My late mother, like many women of her generation, never even imagined telling her doctor that she wanted a second medical opinion, even if she suspected that her doctor’s treatment or advice was lacking. This means that my mother would rather die than get a second opinion. To ask for one would have been rude and insulting to her physician, and that could simply never ever happen. Whatever her doctor said went unquestioned. He was the boss of her health care.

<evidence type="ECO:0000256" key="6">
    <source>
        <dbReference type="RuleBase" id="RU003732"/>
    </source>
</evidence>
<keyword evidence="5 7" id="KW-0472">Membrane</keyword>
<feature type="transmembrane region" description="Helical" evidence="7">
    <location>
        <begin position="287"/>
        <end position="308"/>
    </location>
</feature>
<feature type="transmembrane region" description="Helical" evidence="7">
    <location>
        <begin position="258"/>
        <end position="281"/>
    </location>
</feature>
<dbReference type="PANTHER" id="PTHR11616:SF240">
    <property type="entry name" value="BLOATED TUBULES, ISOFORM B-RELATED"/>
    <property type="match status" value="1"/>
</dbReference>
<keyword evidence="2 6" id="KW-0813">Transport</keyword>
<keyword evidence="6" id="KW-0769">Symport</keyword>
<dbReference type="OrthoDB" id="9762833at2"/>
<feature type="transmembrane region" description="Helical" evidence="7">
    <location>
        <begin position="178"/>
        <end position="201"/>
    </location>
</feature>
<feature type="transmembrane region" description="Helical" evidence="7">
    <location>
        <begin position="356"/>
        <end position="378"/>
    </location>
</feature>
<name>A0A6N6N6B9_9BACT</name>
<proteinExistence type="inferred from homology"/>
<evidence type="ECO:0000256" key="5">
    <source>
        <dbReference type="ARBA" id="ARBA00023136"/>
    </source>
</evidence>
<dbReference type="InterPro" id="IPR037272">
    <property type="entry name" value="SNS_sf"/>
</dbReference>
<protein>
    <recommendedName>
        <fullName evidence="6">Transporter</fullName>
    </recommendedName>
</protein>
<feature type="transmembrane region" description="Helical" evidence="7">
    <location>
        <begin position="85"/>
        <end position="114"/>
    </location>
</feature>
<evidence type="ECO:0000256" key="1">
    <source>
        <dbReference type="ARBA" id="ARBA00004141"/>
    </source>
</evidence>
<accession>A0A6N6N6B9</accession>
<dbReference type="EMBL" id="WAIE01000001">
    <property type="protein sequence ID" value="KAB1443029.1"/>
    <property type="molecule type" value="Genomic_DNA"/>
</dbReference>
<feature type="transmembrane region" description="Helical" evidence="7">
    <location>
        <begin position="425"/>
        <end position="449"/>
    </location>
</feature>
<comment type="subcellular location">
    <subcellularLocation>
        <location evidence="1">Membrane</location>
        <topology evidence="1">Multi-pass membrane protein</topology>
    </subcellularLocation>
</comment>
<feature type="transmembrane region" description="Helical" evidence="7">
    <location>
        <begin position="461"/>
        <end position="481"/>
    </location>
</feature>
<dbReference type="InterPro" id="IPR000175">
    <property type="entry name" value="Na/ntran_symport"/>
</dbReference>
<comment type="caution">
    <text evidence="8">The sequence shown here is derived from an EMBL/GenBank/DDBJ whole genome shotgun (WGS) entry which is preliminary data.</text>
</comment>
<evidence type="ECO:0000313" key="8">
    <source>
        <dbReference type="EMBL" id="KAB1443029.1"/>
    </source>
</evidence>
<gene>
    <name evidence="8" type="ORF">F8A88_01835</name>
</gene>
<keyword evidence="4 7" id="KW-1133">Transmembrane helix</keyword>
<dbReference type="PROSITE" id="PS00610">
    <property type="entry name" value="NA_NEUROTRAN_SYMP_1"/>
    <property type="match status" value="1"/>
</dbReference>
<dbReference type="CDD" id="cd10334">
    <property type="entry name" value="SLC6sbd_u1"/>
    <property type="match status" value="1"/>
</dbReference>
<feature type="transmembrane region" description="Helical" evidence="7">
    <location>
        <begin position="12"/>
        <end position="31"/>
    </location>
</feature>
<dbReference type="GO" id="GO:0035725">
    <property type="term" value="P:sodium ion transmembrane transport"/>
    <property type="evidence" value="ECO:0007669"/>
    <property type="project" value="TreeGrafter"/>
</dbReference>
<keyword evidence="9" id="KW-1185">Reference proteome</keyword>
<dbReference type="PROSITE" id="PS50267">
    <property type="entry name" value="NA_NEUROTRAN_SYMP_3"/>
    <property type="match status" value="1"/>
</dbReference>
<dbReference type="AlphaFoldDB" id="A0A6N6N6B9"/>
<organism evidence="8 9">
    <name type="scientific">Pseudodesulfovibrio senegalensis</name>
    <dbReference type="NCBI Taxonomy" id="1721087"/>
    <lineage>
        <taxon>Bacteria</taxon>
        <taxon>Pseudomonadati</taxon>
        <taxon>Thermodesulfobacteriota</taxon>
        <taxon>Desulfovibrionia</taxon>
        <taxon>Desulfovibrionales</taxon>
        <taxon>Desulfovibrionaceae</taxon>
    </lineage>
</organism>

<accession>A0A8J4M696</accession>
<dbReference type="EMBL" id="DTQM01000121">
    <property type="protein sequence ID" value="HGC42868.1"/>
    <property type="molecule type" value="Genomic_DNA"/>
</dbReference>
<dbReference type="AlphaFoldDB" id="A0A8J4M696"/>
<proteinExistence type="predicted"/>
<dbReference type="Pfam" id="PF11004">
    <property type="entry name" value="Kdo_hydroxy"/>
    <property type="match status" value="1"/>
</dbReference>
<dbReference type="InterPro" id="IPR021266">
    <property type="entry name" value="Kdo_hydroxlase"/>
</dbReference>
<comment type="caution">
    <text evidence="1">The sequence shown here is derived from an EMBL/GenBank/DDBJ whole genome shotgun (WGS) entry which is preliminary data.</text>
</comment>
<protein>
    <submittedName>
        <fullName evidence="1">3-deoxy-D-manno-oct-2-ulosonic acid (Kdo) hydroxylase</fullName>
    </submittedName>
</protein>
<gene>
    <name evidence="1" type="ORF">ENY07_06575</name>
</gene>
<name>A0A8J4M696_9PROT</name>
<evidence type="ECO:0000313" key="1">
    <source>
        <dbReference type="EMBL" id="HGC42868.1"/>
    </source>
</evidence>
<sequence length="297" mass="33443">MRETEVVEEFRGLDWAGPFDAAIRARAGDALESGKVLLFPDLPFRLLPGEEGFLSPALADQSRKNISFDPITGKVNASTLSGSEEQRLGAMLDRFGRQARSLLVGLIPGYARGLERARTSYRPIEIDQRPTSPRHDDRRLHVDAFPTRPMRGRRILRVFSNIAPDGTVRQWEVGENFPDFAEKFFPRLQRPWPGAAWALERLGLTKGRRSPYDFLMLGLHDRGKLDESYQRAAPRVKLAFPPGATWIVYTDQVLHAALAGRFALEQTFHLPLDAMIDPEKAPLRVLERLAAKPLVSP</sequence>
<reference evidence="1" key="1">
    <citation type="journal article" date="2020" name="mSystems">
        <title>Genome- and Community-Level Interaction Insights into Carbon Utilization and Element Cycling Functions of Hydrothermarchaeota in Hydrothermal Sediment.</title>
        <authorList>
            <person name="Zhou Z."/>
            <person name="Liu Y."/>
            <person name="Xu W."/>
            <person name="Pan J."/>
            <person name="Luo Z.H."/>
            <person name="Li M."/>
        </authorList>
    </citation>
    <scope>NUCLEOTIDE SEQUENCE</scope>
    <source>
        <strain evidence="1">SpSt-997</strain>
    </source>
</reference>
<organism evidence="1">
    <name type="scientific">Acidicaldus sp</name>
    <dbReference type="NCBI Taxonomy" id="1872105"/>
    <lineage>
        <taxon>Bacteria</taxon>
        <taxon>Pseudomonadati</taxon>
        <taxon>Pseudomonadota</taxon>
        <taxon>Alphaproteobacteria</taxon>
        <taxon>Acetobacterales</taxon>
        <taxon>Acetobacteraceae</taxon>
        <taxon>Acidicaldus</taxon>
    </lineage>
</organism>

Many women today continue my mother’s preference for abdicating responsibility for one’s own healthcare. A study of women over 40 done by The Federation of Medical Women of Canada (called the LIPSTICK Survey) reported that only 10% of women surveyed knew their personal cardiac risk factors, versus 64% of women who know how much they weighed in high school. Continue reading “Don’t worry your pretty little head over your health care decisions”